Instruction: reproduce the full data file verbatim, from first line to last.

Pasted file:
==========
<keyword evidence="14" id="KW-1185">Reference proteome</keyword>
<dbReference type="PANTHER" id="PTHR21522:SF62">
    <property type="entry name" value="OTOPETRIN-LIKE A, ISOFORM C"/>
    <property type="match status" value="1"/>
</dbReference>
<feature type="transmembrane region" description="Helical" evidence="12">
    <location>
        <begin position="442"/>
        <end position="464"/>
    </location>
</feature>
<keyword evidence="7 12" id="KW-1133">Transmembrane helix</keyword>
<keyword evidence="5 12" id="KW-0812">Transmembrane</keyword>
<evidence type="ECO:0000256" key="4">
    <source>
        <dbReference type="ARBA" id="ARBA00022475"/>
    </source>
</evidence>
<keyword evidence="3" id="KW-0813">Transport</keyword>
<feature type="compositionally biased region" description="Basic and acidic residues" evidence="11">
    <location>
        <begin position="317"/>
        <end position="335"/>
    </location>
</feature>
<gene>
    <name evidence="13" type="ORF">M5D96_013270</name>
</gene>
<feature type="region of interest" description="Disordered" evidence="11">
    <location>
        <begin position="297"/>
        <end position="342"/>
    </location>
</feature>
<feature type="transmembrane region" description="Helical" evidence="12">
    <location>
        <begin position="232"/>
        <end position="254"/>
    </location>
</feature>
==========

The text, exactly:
<keyword evidence="14" id="KW-1185">Reference proteome</keyword>
<dbReference type="PANTHER" id="PTHR21522:SF62">
    <property type="entry name" value="OTOPETRIN-LIKE A, ISOFORM C"/>
    <property type="match status" value="1"/>
</dbReference>
<feature type="transmembrane region" description="Helical" evidence="12">
    <location>
        <begin position="442"/>
        <end position="464"/>
    </location>
</feature>
<keyword evidence="7 12" id="KW-1133">Transmembrane helix</keyword>
<keyword evidence="5 12" id="KW-0812">Transmembrane</keyword>
<evidence type="ECO:0000256" key="4">
    <source>
        <dbReference type="ARBA" id="ARBA00022475"/>
    </source>
</evidence>
<keyword evidence="3" id="KW-0813">Transport</keyword>
<feature type="compositionally biased region" description="Basic and acidic residues" evidence="11">
    <location>
        <begin position="317"/>
        <end position="335"/>
    </location>
</feature>
<gene>
    <name evidence="13" type="ORF">M5D96_013270</name>
</gene>
<feature type="region of interest" description="Disordered" evidence="11">
    <location>
        <begin position="297"/>
        <end position="342"/>
    </location>
</feature>
<feature type="transmembrane region" description="Helical" evidence="12">
    <location>
        <begin position="232"/>
        <end position="254"/>
    </location>
</feature>